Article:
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Reeves County Detention Center cancels visits under "precautionary" lockdown

The Reeves County Detention Center has been turning away visitors to the facility due to a "precautionary" lockdown, reports CBS 7.

The Reeves County Detention Center is run by the GEO Group, one of the largest private prison companies in the U.S. While there has been no word on the cause of the lockdown, individuals told CBS 7 that visitation to the prison has not been allowed for the past month due to the "precautionary" lockdown.

When contacted about the lockdown, Pablo E. Paenz, of GEO Group, said "while we’re not able to comment on specific security matters, we can confirm that the center is under a precautionary lockdown. During this time, medical services and regularly scheduled meals are being provided to the population. The center is committed to keeping those entrusted to our care safe and secure."

This is not the first time the Reeves County Detention Center has been in the spotlight. In the past, the facility has been the site of multiple riots, mysterious deaths, and has denied entry to attorneys.

We will post updates as we learn more.

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"Precautionary" lockdown finally lifted at Reeves Detention Center

The lockdown on the Reeves County Detention Center has been lifted, reports News West 9.

As we reported earlier, the detention center was under "precautionary" lockdown. Visitors to the center were denied, and some reported that visitation had not been allowed for almost a month. Officials from the GEO Group, the private prison company that operates the facility, confirmed that there had been a lockdown but gave no reason as to why.

In an email sent to News West 9, GEO officials said the lockdown had been lifted. However, they were unclear on when the lockdown was lifted or how long it had been in effect.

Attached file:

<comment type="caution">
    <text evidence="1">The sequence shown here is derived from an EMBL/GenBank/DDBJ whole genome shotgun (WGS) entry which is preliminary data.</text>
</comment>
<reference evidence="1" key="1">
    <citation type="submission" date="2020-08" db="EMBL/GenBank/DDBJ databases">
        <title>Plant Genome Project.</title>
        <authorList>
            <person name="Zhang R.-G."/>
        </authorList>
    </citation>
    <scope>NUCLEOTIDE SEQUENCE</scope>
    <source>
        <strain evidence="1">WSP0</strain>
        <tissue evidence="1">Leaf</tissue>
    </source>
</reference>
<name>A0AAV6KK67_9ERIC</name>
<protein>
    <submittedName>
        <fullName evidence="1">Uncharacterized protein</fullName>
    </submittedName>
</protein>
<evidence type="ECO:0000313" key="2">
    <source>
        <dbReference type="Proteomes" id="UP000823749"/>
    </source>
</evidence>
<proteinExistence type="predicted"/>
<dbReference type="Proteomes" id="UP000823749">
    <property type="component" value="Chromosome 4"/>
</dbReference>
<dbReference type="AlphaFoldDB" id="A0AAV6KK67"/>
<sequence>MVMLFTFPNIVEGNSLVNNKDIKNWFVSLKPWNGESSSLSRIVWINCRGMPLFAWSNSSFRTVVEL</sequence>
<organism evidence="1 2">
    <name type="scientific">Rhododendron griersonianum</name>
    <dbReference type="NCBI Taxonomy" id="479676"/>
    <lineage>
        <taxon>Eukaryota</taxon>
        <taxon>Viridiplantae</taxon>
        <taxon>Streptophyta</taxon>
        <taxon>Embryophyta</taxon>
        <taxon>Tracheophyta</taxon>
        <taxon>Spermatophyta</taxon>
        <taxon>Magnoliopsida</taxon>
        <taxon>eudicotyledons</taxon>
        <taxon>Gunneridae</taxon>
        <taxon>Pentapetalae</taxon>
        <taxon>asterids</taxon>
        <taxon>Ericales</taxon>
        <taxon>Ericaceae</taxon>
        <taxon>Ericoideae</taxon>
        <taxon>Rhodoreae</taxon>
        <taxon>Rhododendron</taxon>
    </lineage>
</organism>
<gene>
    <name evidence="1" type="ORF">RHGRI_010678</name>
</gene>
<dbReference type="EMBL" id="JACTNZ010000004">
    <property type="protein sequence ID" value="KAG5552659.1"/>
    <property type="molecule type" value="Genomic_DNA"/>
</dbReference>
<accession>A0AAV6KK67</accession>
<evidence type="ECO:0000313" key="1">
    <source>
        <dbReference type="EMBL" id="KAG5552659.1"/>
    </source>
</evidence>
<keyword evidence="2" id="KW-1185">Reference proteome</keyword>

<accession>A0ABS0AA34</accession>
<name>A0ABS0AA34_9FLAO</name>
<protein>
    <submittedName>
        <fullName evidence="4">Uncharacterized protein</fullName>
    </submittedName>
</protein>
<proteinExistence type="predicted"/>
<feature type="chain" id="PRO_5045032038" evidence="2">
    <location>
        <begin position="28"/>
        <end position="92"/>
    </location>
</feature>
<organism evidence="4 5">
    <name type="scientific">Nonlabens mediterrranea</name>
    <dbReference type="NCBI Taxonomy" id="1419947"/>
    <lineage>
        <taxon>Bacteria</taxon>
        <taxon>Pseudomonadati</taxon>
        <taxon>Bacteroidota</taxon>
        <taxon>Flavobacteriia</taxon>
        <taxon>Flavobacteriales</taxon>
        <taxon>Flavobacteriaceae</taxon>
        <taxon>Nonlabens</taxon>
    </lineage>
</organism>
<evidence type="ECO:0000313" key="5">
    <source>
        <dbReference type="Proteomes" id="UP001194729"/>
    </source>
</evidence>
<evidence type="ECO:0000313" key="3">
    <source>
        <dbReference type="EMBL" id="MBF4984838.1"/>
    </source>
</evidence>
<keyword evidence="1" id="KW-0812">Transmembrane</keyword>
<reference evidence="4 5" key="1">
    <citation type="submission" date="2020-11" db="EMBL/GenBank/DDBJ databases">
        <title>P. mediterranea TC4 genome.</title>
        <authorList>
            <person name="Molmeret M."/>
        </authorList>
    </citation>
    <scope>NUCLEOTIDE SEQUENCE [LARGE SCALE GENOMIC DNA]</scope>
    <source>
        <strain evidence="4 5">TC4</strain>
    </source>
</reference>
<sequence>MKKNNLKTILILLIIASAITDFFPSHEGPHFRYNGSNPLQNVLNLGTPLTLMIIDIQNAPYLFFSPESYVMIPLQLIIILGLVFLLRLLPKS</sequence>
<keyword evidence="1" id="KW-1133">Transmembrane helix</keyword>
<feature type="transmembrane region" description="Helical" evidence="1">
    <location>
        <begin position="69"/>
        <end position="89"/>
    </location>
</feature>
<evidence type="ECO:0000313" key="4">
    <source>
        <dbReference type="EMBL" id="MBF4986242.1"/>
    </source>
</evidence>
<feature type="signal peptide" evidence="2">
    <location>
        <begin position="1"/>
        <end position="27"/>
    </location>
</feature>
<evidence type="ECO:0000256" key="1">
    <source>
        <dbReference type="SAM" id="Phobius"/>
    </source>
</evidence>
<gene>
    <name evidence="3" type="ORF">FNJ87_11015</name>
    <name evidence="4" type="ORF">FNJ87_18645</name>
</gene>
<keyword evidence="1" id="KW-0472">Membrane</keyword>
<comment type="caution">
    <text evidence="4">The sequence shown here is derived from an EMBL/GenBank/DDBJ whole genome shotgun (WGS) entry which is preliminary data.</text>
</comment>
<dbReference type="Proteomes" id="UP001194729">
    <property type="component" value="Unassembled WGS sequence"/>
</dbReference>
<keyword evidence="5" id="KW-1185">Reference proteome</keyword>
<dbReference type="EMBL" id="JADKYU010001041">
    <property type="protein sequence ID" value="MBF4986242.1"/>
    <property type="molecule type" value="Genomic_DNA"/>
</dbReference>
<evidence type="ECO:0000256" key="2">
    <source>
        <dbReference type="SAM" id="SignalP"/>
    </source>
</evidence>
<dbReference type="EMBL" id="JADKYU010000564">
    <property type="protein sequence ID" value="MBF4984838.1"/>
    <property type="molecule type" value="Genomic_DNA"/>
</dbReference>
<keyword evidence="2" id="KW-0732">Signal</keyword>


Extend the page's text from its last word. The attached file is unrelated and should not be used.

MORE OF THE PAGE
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Immigration enforcer promises to be "a strong advocate" in new role at private prison company

A top official for Immigration and Customs Enforcement is moving on to a new job with one of the largest private prison companies, reports the Daily Beast.

Daniel Ragsdale is currently second-in-command at Immigration and Customs Enforcement (ICE). Before becoming deputy director, Ragsdale was temporarily the head of the agency until President Trump named his replacement in January. He will now move on to a new role with the GEO Group, one of the largest private prison companies in the U.S.. GEO Group operates facilities for both federal prisoners and undocumented immigrants who have been detained by ICE.  

In a letter to his ICE colleagues, Ragsdale said, "While you may be losing me as a colleague, please know that I will continue to be a strong advocate for you and your mission."

Ragsdale is not the first official at ICE who has made the move from the public to private sector. Various GEO Group executives, including David Venturella and Mary Loiselle, were both ICE officials before landing top posts at GEO.

Employing former immigration enforcement agents seems to be working for GEO Group, which recently bought two correctional facilities and landed a contract to construct and operate a new $100 million dollar detention center.